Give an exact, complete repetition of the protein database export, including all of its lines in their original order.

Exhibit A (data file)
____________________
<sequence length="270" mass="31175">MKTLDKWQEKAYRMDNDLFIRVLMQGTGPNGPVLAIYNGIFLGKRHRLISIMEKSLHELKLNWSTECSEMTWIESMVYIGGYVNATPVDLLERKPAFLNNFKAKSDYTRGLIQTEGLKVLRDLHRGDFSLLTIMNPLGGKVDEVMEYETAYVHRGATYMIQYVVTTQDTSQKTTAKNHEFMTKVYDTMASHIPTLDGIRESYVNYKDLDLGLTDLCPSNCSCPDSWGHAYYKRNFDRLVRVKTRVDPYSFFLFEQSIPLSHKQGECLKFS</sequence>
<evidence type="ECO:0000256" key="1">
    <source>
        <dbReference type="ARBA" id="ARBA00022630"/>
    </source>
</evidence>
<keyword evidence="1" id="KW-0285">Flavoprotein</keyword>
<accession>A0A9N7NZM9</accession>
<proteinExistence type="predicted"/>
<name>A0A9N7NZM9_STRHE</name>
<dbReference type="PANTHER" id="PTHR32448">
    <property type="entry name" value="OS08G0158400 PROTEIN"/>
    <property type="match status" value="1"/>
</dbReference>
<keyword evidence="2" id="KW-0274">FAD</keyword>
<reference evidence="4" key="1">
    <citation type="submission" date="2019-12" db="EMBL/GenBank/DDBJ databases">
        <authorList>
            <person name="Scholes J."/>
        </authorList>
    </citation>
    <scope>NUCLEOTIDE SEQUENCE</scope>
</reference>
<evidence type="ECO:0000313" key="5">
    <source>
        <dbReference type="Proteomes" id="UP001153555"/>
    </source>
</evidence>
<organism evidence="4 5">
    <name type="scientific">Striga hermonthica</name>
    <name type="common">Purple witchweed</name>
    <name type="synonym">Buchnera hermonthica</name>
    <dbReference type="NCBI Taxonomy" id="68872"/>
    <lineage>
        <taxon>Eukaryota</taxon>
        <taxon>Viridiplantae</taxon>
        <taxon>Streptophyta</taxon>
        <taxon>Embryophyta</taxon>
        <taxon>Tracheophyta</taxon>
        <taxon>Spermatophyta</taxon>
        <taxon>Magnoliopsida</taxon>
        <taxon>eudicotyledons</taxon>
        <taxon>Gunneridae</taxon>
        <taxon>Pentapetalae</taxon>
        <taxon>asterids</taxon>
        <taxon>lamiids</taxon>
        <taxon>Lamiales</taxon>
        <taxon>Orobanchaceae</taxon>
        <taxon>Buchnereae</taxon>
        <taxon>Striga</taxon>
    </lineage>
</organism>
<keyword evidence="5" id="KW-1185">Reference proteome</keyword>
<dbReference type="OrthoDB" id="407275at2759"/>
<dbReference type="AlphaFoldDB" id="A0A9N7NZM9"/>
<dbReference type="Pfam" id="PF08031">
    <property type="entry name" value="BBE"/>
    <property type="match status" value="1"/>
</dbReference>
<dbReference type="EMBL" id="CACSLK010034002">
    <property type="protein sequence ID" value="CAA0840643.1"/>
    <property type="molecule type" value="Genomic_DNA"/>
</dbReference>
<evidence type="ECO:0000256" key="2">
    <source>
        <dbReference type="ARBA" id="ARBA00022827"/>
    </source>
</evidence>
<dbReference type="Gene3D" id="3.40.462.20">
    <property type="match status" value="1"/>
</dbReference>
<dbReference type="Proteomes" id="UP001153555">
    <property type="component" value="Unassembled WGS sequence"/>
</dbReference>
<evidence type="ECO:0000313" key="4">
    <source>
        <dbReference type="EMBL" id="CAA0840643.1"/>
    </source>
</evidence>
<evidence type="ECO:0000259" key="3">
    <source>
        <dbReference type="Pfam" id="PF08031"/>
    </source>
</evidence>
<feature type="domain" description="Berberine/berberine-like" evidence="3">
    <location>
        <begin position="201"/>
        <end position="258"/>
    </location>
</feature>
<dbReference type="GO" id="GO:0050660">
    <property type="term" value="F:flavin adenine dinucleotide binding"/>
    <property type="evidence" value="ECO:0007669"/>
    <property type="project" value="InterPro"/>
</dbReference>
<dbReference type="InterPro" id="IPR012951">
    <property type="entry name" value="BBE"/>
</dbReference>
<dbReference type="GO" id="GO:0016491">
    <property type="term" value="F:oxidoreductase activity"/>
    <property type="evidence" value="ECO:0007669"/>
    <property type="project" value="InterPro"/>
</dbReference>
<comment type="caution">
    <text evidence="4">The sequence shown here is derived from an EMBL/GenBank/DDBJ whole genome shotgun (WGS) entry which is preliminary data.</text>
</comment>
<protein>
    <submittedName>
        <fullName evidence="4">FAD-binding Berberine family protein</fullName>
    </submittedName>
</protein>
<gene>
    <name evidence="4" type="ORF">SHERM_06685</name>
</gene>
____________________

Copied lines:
<sequence length="270" mass="31175">MKTLDKWQEKAYRMDNDLFIRVLMQGTGPNGPVLAIYNGIFLGKRHRLISIMEKSLHELKLNWSTECSEMTWIESMVYIGGYVNATPVDLLERKPAFLNNFKAKSDYTRGLIQTEGLKVLRDLHRGDFSLLTIMNPLGGKVDEVMEYETAYVHRGATYMIQYVVTTQDTSQKTTAKNHEFMTKVYDTMASHIPTLDGIRESYVNYKDLDLGLTDLCPSNCSCPDSWGHAYYKRNFDRLVRVKTRVDPYSFFLFEQSIPLSHKQGECLKFS</sequence>
<evidence type="ECO:0000256" key="1">
    <source>
        <dbReference type="ARBA" id="ARBA00022630"/>
    </source>
</evidence>
<keyword evidence="1" id="KW-0285">Flavoprotein</keyword>
<accession>A0A9N7NZM9</accession>
<proteinExistence type="predicted"/>
<name>A0A9N7NZM9_STRHE</name>
<dbReference type="PANTHER" id="PTHR32448">
    <property type="entry name" value="OS08G0158400 PROTEIN"/>
    <property type="match status" value="1"/>
</dbReference>
<keyword evidence="2" id="KW-0274">FAD</keyword>
<reference evidence="4" key="1">
    <citation type="submission" date="2019-12" db="EMBL/GenBank/DDBJ databases">
        <authorList>
            <person name="Scholes J."/>
        </authorList>
    </citation>
    <scope>NUCLEOTIDE SEQUENCE</scope>
</reference>
<evidence type="ECO:0000313" key="5">
    <source>
        <dbReference type="Proteomes" id="UP001153555"/>
    </source>
</evidence>
<organism evidence="4 5">
    <name type="scientific">Striga hermonthica</name>
    <name type="common">Purple witchweed</name>
    <name type="synonym">Buchnera hermonthica</name>
    <dbReference type="NCBI Taxonomy" id="68872"/>
    <lineage>
        <taxon>Eukaryota</taxon>
        <taxon>Viridiplantae</taxon>
        <taxon>Streptophyta</taxon>
        <taxon>Embryophyta</taxon>
        <taxon>Tracheophyta</taxon>
        <taxon>Spermatophyta</taxon>
        <taxon>Magnoliopsida</taxon>
        <taxon>eudicotyledons</taxon>
        <taxon>Gunneridae</taxon>
        <taxon>Pentapetalae</taxon>
        <taxon>asterids</taxon>
        <taxon>lamiids</taxon>
        <taxon>Lamiales</taxon>
        <taxon>Orobanchaceae</taxon>
        <taxon>Buchnereae</taxon>
        <taxon>Striga</taxon>
    </lineage>
</organism>
<keyword evidence="5" id="KW-1185">Reference proteome</keyword>
<dbReference type="OrthoDB" id="407275at2759"/>
<dbReference type="AlphaFoldDB" id="A0A9N7NZM9"/>
<dbReference type="Pfam" id="PF08031">
    <property type="entry name" value="BBE"/>
    <property type="match status" value="1"/>
</dbReference>
<dbReference type="EMBL" id="CACSLK010034002">
    <property type="protein sequence ID" value="CAA0840643.1"/>
    <property type="molecule type" value="Genomic_DNA"/>
</dbReference>
<evidence type="ECO:0000256" key="2">
    <source>
        <dbReference type="ARBA" id="ARBA00022827"/>
    </source>
</evidence>
<dbReference type="Gene3D" id="3.40.462.20">
    <property type="match status" value="1"/>
</dbReference>
<dbReference type="Proteomes" id="UP001153555">
    <property type="component" value="Unassembled WGS sequence"/>
</dbReference>
<evidence type="ECO:0000313" key="4">
    <source>
        <dbReference type="EMBL" id="CAA0840643.1"/>
    </source>
</evidence>
<evidence type="ECO:0000259" key="3">
    <source>
        <dbReference type="Pfam" id="PF08031"/>
    </source>
</evidence>
<feature type="domain" description="Berberine/berberine-like" evidence="3">
    <location>
        <begin position="201"/>
        <end position="258"/>
    </location>
</feature>
<dbReference type="GO" id="GO:0050660">
    <property type="term" value="F:flavin adenine dinucleotide binding"/>
    <property type="evidence" value="ECO:0007669"/>
    <property type="project" value="InterPro"/>
</dbReference>
<dbReference type="InterPro" id="IPR012951">
    <property type="entry name" value="BBE"/>
</dbReference>
<dbReference type="GO" id="GO:0016491">
    <property type="term" value="F:oxidoreductase activity"/>
    <property type="evidence" value="ECO:0007669"/>
    <property type="project" value="InterPro"/>
</dbReference>
<comment type="caution">
    <text evidence="4">The sequence shown here is derived from an EMBL/GenBank/DDBJ whole genome shotgun (WGS) entry which is preliminary data.</text>
</comment>
<protein>
    <submittedName>
        <fullName evidence="4">FAD-binding Berberine family protein</fullName>
    </submittedName>
</protein>
<gene>
    <name evidence="4" type="ORF">SHERM_06685</name>
</gene>